It is often make or break for candidates. In 2020 it helped Joe Biden take a massive step towards the nomination after Elizabeth Warren split the Left-wing vote, much to the fury of supporters of Bernie Sanders.

What happens on election day?

The majority of voters go to the polls and ballots are counted. Many people may have already cast their vote ahead of time using the postal voting system or early voting.

Votes are counted in each state after their respective polls close. Poll close times vary from state to state. The winner of the election will likely not be projected for days. Even then, the results are not finalised properly for months.

What are the key battleground states?

Focus will be on the states where the results were challenged by Mr Trump in the 2020 election.

Experts have predicted that Arizona, Georgia, Wisconsin and Nevada will be the key four states. However, nothing is set in stone.

Florida and Ohio, once considered marginal, are now safe Republican territory.

What happened in 2020?

In 2020 Mr Trump refused to accept defeat and contested the election results in Pennsylvania, Michigan, Arizona, Nevada and Georgia.

His challenges were repeatedly dismissed out of hand by the courts, paving the way for the storming of the Capitol on January 6 by his supporters.

Trump supporters stormed the US Capitol on January 6 2021
Demonstrators breached security and entered the Capitol on January 6 2021 - SAUL LOEB/AFP

Mr Trump piled pressure on Mike Pence, his vice president, to refuse to ratify the results. Mr Pence insisted he could not, and would not, intervene in the ceremonial process.

Had the rioters physically prevented Mr Pence from confirming the result, the decision may have been left with the congressional delegations, where the Republicans had a majority.

Can Trump run if indicted or convicted?

Yes. The Constitution does not bar a natural-born citizen over 35 from running for the White House.

The former president has insisted that he will continue his campaign even if arrested.

In 1920 Eugene Debs ran for president on behalf of the Socialist Party despite serving 10 years for three counts of violating the Espionage and Sedition Acts.

He even ran his campaign from his prison cell at the Atlanta Federal Penitentiary, with the authorities allowing him to issue a weekly political statement to the press.

There is one caveat. The 14th Amendment, passed after the Civil War, contains a clause barring anyone who “engaged in insurrection” from office.

What are the polls showing?

In the Republican primary race, Mr Trump is currently the standout candidate, commanding around 60 per cent of support according to polling aggregator FiveThirtyEight. Ron DeSantis, Florida’s governor, once seen as a strong challenger, has seen his polling numbers slump as the race progresses to around 13 per cent. Meanwhile, Nikki Haley has seen a boost in the polls and is hovering around 10 per cent.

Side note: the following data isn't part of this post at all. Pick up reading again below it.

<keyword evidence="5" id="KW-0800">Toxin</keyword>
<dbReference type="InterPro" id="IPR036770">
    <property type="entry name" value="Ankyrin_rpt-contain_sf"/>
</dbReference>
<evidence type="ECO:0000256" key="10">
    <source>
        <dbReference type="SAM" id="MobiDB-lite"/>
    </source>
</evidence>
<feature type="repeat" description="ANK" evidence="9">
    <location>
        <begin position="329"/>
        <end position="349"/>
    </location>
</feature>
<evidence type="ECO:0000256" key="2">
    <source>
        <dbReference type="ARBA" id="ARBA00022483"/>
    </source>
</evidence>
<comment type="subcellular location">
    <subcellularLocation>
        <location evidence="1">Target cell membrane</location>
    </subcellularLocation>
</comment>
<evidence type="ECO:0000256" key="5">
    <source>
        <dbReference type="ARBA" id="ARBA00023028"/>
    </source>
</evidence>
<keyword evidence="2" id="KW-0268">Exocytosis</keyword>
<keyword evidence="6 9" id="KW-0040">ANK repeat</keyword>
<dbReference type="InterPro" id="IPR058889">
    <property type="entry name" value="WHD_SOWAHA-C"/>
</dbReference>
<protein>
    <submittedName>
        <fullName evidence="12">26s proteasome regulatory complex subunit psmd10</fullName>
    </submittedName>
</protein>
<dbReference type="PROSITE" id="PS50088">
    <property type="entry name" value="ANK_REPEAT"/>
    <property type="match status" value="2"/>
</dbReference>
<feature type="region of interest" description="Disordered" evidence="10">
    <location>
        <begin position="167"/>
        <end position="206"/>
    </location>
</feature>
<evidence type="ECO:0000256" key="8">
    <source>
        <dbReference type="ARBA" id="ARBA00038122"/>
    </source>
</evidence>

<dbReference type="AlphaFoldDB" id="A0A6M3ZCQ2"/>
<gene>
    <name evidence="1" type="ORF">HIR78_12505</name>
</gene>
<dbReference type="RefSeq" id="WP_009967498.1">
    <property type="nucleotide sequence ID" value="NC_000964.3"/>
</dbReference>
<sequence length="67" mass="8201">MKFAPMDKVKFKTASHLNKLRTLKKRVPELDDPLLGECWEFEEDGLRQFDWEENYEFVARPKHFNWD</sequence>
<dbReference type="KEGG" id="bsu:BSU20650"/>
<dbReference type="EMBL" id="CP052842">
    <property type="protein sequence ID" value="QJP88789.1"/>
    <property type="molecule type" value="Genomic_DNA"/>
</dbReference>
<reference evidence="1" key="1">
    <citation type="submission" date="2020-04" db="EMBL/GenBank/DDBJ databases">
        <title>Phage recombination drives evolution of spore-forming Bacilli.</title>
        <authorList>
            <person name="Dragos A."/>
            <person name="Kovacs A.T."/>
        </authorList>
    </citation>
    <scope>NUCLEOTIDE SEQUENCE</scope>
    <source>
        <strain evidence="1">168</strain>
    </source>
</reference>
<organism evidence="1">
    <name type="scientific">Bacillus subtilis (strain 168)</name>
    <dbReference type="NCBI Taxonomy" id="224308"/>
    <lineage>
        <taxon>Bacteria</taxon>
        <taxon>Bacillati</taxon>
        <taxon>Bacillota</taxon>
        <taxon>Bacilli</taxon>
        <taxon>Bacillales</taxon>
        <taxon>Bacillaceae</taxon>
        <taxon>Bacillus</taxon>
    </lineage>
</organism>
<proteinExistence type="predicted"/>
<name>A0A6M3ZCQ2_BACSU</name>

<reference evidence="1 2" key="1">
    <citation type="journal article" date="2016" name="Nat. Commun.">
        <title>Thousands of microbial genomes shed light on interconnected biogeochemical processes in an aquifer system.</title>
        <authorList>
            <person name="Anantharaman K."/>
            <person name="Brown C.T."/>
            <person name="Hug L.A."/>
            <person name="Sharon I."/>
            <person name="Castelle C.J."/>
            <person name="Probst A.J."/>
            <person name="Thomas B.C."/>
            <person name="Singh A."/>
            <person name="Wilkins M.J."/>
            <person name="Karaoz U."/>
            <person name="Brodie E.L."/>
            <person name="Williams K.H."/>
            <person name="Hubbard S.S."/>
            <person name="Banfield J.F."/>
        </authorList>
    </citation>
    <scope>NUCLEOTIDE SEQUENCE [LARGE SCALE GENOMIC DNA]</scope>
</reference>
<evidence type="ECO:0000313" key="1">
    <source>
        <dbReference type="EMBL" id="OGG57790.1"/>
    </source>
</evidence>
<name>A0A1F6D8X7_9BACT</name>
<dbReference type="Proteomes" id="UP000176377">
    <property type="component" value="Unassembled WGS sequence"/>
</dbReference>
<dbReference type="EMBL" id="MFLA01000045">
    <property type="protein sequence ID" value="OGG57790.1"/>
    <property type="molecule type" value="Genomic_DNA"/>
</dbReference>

For the Democrats, Mr Biden has a commanding lead over the race without any serious challenger for the party nomination. However, a third-party bid from challenger Robert F Kennedy Jr has worried some Democrats who fear it could siphon away votes from Mr Biden in the general election.

It appears likely that the 2024 race will be a rerun of Mr Biden against Mr Trump. However, there is still plenty of time for another GOP candidate to shake up the race.

In the overall presidential race, the election appears to be on a knife edge, with a NYT / Siena College poll taken in early November showing Mr Trump leading Mr Biden in five of six critical states - likely enough for the Republican to win.

What are some of the key dates?


Aug 23

First Republican candidates debate was held in Milwaukee, Wisconsin.

Sep 27

Second Republican debate was held at the Ronald Reagan Presidential Foundation and Institute in Simi Valley, California.


Jan 15 

The Iowa caucuses meet, a gathering which will give an early indication of how the candidates are faring.

New Hampshire would normally be the first primary, but the timetable has been thrown into chaos because the Democratic National Committee wants South Carolina to start things off.

March 5

“Super Tuesday”. Alabama, Arkansas, California, Colorado, Maine, Massachusetts, Minnesota, North Carolina, Oklahoma, Tennessee, Texas, Utah, Vermont, and Virginia all hold caucuses.

July 15

Republicans gather for a three-day convention in Milwaukee where they will choose their candidate for the White House.

Aug 19-22

The Democrats will hold their convention in Chicago, Illinois.

Nov 5

Election Day.

Dec 10

Safe Harbour Deadline. When states have to settle any disputes over who is sent to the electoral college.

Jan 6

Formal counting of votes in the Electoral College at a joint session of Congress.


Jan 20

Inauguration Day when the president-elect is sworn into office.

This article is kept updated with the latest information for the 2024 election.